Let's look at how Fortunes Changed and what could be next for five of the weekend’s stars.

ROBERT WHITTAKER His next step is seemingly obvious: Bisping (30-7), the UFC's career record holder for most wins. After that, former champion Luke Rockhold (15-3) is waiting in the wings, as is Romero (12-2), whose loss came down to losing the final round of a close fight. For Whittaker to solidify himself as a true difference maker or for a stadium show in Australia, Anderson Silva (34-8) is still the legend of the division and someone who can give the 26-year-old a platform to make the leap from a possible champion to a being a business mover.

YOEL ROMERO At 40, time is not on Romero's side, no matter how young his body looks. The best thing for him would be a fight against Rockhold, because that's a fight where the winner should be guaranteed a middleweight title shot. The departure of Gegard Mousasi to Bellator shuts down what would otherwise be his most logical fight. Otherwise, a rematch with Derek Brunson (17-5), given Brunson's one punch knockout of Daniel Kelly, makes the most sense.

ALISTAIR OVEREEM Overeem (43-15, 1 no contest) scored the type of win that points out the flaw in the current scoring system. It was very clear, after dominating the third round strongly, and with a first round that saw almost nothing happen and could be judged either way, that Fabricio Werdum won the fight if it was judged as a whole. But it's not, and Overeem got the "pick-em" first round on all three judges cards, meaning Werdum's dominant third round wasn't enough to overcome Overeem's solid but less dominant second round.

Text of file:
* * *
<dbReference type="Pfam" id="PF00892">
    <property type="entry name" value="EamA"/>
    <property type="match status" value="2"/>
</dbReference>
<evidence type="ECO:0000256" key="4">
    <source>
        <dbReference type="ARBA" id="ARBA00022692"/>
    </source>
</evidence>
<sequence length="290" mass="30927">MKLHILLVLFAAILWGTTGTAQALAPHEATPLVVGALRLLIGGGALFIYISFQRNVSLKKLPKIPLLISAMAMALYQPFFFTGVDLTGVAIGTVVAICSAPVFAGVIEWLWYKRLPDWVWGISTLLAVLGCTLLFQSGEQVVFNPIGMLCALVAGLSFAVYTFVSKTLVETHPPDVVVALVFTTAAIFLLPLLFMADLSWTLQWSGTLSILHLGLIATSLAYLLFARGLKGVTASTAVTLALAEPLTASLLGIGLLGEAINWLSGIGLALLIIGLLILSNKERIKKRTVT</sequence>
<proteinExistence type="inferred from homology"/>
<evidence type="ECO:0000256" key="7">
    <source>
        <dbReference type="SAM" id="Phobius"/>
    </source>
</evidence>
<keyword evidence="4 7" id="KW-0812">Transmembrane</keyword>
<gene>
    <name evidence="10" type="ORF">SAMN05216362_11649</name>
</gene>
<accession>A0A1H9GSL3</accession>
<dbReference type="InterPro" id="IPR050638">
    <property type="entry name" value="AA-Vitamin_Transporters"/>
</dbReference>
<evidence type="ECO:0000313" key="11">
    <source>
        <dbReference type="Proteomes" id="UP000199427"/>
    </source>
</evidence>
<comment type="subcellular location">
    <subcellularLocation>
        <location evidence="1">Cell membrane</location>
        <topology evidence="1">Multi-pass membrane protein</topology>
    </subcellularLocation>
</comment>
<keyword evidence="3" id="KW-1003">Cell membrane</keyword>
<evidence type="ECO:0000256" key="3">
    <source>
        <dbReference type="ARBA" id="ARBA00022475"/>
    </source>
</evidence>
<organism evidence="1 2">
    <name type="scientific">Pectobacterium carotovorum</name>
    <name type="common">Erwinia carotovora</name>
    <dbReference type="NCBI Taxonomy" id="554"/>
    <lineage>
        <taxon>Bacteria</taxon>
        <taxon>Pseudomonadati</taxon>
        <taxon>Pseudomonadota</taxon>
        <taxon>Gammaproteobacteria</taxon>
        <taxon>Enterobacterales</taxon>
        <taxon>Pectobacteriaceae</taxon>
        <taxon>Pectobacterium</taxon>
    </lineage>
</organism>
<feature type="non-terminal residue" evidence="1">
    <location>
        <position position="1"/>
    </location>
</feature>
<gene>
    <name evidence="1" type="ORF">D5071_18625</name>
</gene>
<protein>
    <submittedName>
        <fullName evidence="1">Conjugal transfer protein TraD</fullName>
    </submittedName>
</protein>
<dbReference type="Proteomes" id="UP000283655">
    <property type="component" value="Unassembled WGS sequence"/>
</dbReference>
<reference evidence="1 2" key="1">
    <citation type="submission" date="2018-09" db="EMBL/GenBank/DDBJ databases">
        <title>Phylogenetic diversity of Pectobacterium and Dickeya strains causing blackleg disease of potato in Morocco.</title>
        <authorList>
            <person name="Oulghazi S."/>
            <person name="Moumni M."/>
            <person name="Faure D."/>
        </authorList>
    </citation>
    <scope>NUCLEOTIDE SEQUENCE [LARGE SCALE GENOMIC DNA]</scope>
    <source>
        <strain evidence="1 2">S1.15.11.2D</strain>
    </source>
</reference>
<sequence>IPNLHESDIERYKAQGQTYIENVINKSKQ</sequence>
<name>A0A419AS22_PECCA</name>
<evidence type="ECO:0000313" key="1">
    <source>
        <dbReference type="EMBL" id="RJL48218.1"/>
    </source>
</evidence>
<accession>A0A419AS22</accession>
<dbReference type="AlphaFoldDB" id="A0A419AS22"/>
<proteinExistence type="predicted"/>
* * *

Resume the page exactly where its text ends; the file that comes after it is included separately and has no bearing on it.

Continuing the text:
The heavyweight division, besides aging out, is low on legitimate title contenders for champion Stipe Miocic. There are really only two fighters at the top of the division that Miocic hasn't beaten, Cain Velasquez and Francis Ngannou. Ngannou is tied up with Junior Dos Santos. Velasquez has spent much of his career winning fights with opponents and losing fights with his own body and continual injuries.

Overeem could be a contender with his win over Werdum, except it wasn't impressive, and a recent win over Mark Hunt, which was impressive, except that Miocic already finished Overeem in the first round on Sept. 10, 2016. So he's hard to book next. You could rematch him with Werdum based on the idea that points added up to the wrong winner at UFC 213, but the fight wasn't exciting. He could face Ngannou, if Ngannou beats dos Santos on Sept. 9 in Edmonton, or he could face the winner of the Sept. 2 fight with Stefan Struve (28-8) vs. Alexander Volkov (28-6). If Overeem wants to fight sooner, the only opponent that would be ready looks to be Aleksei Oleinik (52-10-1), who is coming off a win on Saturday over Travis Browne.

ANTHONY PETTIS Pettis was thought to be the long-term star of the lightweight division just two-and-a-half years ago. Since then, he's gone 2-4 including an unsuccessful attempt to challenge for the featherweight title.

A good next fight to make would be with Kevin Lee (16-2). Lee looked good enough in his win over Michael Chiesa that both Pettis and Lee would benefit significantly from a win in such a fight.

JUSTIN GAETHJE Unlike with Pettis, whose record in the last two years is spotty and who has fought many of the top stars in the current division, Gaethje has an endless list of potential opponents depending on a number of outside factors. Names like Ferguson, Khabib Nurmagomedov, Pettis, Eddie Alvarez, Edson Barboza, Lee, Dustin Poirier and even Al Iaquinta could all be possible opponents.

A lot depends on a number of moving parts. If McGregor faces Nurmagomedov, then Ferguson vs. Gaethje makes sense. The winner would solidify themselves for a title sot. If Nurmagomedov and Ferguson ends up actually happening, then Alvarez (28-5) or Barboza (19-4) make the most sense.